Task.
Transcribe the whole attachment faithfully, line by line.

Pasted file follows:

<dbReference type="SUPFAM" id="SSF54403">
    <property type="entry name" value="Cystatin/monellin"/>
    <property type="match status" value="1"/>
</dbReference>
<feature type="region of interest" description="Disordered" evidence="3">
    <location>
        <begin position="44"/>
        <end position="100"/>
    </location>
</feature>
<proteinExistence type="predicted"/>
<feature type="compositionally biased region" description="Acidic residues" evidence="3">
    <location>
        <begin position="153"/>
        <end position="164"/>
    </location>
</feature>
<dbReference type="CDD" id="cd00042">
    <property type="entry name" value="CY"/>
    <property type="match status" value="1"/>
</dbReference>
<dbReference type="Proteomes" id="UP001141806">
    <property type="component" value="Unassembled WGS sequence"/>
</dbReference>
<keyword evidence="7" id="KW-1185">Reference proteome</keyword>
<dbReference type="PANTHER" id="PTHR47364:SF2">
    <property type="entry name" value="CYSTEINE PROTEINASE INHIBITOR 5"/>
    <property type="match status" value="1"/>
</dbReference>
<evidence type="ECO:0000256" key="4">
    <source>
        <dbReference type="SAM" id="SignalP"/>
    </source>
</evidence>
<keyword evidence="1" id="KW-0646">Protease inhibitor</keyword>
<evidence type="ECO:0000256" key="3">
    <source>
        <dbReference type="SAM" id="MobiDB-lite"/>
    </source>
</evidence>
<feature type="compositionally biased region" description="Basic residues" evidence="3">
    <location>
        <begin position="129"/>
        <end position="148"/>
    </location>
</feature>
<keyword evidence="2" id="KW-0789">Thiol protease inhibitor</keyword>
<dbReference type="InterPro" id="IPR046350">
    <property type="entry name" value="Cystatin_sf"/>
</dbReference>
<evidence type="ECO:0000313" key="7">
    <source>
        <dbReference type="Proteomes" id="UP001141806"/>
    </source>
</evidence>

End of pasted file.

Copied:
<dbReference type="SUPFAM" id="SSF54403">
    <property type="entry name" value="Cystatin/monellin"/>
    <property type="match status" value="1"/>
</dbReference>
<feature type="region of interest" description="Disordered" evidence="3">
    <location>
        <begin position="44"/>
        <end position="100"/>
    </location>
</feature>
<proteinExistence type="predicted"/>
<feature type="compositionally biased region" description="Acidic residues" evidence="3">
    <location>
        <begin position="153"/>
        <end position="164"/>
    </location>
</feature>
<dbReference type="CDD" id="cd00042">
    <property type="entry name" value="CY"/>
    <property type="match status" value="1"/>
</dbReference>
<dbReference type="Proteomes" id="UP001141806">
    <property type="component" value="Unassembled WGS sequence"/>
</dbReference>
<keyword evidence="7" id="KW-1185">Reference proteome</keyword>
<dbReference type="PANTHER" id="PTHR47364:SF2">
    <property type="entry name" value="CYSTEINE PROTEINASE INHIBITOR 5"/>
    <property type="match status" value="1"/>
</dbReference>
<evidence type="ECO:0000256" key="4">
    <source>
        <dbReference type="SAM" id="SignalP"/>
    </source>
</evidence>
<keyword evidence="1" id="KW-0646">Protease inhibitor</keyword>
<evidence type="ECO:0000256" key="3">
    <source>
        <dbReference type="SAM" id="MobiDB-lite"/>
    </source>
</evidence>
<feature type="compositionally biased region" description="Basic residues" evidence="3">
    <location>
        <begin position="129"/>
        <end position="148"/>
    </location>
</feature>
<keyword evidence="2" id="KW-0789">Thiol protease inhibitor</keyword>
<dbReference type="InterPro" id="IPR046350">
    <property type="entry name" value="Cystatin_sf"/>
</dbReference>
<evidence type="ECO:0000313" key="7">
    <source>
        <dbReference type="Proteomes" id="UP001141806"/>
    </source>
</evidence>